Vim has a variety of different modes -This isn't a tutorial so we will refrain from diving too deep into each but if you're not familiar with Vim yet, a quick overview might give you a better idea of how it works.
Being entirely keyboard input there is obviously no mouse used to select specific things you want to interact with. In order to extend the functionality of the keyboard, Vim can be toggled into different modes, each of which has a different feature set.
Normal mode is the default mode that Vim starts in and is mostly used for navigation, you'll spend most of your time in this mode using Vim.
Insert mode is next up, this mode will have the most familiar behavior to most newcomers. Any key you press while in this mode will be displayed on the screen, as the name suggests this mode is used for inserting characters.
Visual mode, similar to how clicking and dragging work with a mouse, this mode is used to select and apply commands to sections of text.
Command mode is used to apply commands that cannot be easily done in normal mode, like replace or find for example.
Last up is Replace mode, used to replace existing text to be replayed by typing over it.
Designed to help you spend more time writing code instead of editing code, Vim is a team favorite for productivity here at Codesphere. If you're not using it yet, maybe this has aroused your interest, go check it out and let us know in the comments what you think.
A simple and common tool in any dev's browser, ColorZilla is a color picker extension for Chrome and Mozilla. Use it to quickly get the hex code for any color in your browsers and copy it directly to your clipboard to be pasted into wherever you need.
Not much to say about this one except that it's a must-have for any dev or designer. Get it installed and get color picking today.
A personal favorite of mine when I was learning to code. TabNine is an AI code autocomplete plugin for your IDE, that predicts the line of code you are writing and makes intelligent suggestions for you to choose from. A great time saver and a great way to be a truly lazy developer.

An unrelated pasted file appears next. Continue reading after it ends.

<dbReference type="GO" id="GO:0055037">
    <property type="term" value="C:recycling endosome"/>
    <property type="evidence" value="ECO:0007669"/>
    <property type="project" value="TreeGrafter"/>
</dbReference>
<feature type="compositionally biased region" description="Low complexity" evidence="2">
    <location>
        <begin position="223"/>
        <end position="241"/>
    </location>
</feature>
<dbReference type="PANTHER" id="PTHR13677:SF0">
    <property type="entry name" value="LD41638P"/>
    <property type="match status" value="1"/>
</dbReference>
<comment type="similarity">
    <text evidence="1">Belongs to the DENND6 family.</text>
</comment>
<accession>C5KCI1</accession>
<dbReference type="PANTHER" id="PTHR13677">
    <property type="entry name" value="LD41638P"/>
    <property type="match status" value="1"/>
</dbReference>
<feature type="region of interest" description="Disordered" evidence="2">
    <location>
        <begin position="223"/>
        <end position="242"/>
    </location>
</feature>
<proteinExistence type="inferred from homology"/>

Similar to Google search word or phrase autocomplete works, as you type a list of suggested options will be provided for you to select from, and with a bit of practice, you can move quickly through previously laborious code blocks.
TabNine is by no means perfect, the suggestions aren't always perfect and the default key to select a suggestion is the same as the default to move to a new line so you can input a suggestion you didn't mean to if you're not paying attention. But overall I recommend giving it a go and seeing how you like it.
So these are some of our team's favorite dev tools here at Codesphere, and I'll be sure to use them on my new machine, but what are yours? What dev tools can't you live without?
Maybe we misrepresented your favorite tool somewhere in our list today? Let us know and we can all get a little better together.
Hopefully, we've turned you on to something new with our suggestions but with the endless list of tools available nowadays there will always be new toys to play with and new ways to make our coding lives a little better.
Thanks for reading and have a great day, evening, night wherever you are!
Written by Dan Parry.